VScode is one of the most powerful tools for all programmers, which integrates perfect remote connection for all types of servers (Linux/Mac/Windows). Though you may have worked fluently with a pure command-line interface, sometimes a few GUIs could be handy and save your day. In this post, I’ll show you how I forward the GUIs using X11 forwarding.

This post is for:

• People would like to access GUIs in their local laptop/machine from a remote server.

Prerequisite:

• VSCode installed
• Remote-ssh extension installed

Environment:

• Local: MacBookAir M1 2021 (BigSur 11.3.1)
• Remote: Ubuntu 20.04.4

## 1. Setup key-based authentication

To enable the VScode integrated X11 server connection, you must use the key-based authentication to connect to your server. If you have already set up this before, please directly head to the next step.

ssh-keygen -t rsa -b 4096 -f $HOME/.ssh/id_rsa This will generate ssh private-key at $HOME/.ssh/id_rsa and public-key at $HOME/.ssh/id_rsa.pub. ### 1.2 Register your ssh key to the remote server PUBKEYPATH="$HOME/.ssh/id_rsa.pub" # the location of you ssh public key, should been generated in Step 1.1
HOST_PORT="22" # remote server port, if not configured leave it 22
ssh-copy-id -i "$PUBKEYPATH" -p "$HOST_PORT" "$USER_AT_HOST@$HOST_NAME"

If you type all the information correctly, the server will ask you to type the password once.

### 1.3 Configure VScode ssh connection

Type F1>ssh to VScode’s ssh configuration

If you don’t see HOST_NAME that looks similar to your remote host, paste below to the configuration file (Replace with your information):

Host My-Remote-Host
HostName 192.168.1.1
User XXXX
Port 22
IdentityFile ~/.ssh/id-rsa.pub
ForwardAgent yes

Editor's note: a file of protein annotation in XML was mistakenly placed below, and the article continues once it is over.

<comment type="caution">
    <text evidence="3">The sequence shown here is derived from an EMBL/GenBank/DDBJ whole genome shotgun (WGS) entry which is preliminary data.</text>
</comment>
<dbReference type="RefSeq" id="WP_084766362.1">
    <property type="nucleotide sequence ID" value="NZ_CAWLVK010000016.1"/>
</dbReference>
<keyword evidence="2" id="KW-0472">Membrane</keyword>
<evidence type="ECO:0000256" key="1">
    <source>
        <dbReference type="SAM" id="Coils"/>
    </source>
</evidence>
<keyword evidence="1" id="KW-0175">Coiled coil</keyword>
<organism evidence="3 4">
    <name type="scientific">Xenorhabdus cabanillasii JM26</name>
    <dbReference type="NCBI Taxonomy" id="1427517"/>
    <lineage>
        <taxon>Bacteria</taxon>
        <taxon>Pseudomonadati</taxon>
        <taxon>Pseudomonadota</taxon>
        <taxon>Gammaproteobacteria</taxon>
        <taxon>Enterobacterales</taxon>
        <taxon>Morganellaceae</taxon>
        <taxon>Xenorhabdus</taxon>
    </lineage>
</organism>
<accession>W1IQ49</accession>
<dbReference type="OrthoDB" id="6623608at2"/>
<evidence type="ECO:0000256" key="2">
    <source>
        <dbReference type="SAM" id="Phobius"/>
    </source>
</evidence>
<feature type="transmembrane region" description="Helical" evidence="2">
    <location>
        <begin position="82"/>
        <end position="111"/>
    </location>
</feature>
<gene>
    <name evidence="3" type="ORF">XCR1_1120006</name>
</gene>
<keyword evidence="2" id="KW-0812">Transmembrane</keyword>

ForwardX11 yes
ForwardX11Trusted yes

## 2. Setup X11 connection

Now let’s start configuring the X11.

### 2.1 Install remote X11 extension from the marketplace

There are two extensions:

• Remote X11
• Remote X11 (ssh)
For ease, we just install both on the local and remote machine here.

### 2.2 Configure X11 settings

Now, use the remote-ssh extension to connect to the remote server. It should open up a new window. Open the marketplace of this new window, find Remote X11 (ssh), right-click and open the extension setting.

#### 2.2.1 User (Local) Setting

For user setting, change the Authentication Method to keyFile. Also, provide the correct private-key path in

#### 2.2.2 Remote (Server) Setting

Then, switch to the Remote tab. Scroll down and find Remote.X11.ssh:Host and Remote.X11.ssh:Port. Make sure these two match your server connection method.

### 2.3 Test the X11 host connection

Close the window and reconnect to the remote server. Open the Remote X11 (ssh) tab, if you see the below information, congratulation, you have successfully configured the X11 settings.

### 2.4 Install the local Xserver

Finally, to successfully “Draw” the received X11 locally, you’ll need to install the Xserver. Depending on your local environment, there are different open-source projects you can choose:

• MacOS: Xquartz
• Windows: Xming

### 2.5 Final test with xclock

After installing the Xserver, our final step would be testing a remote GUI.

xclock

You should see the remote GUI successfully forward to your local machine.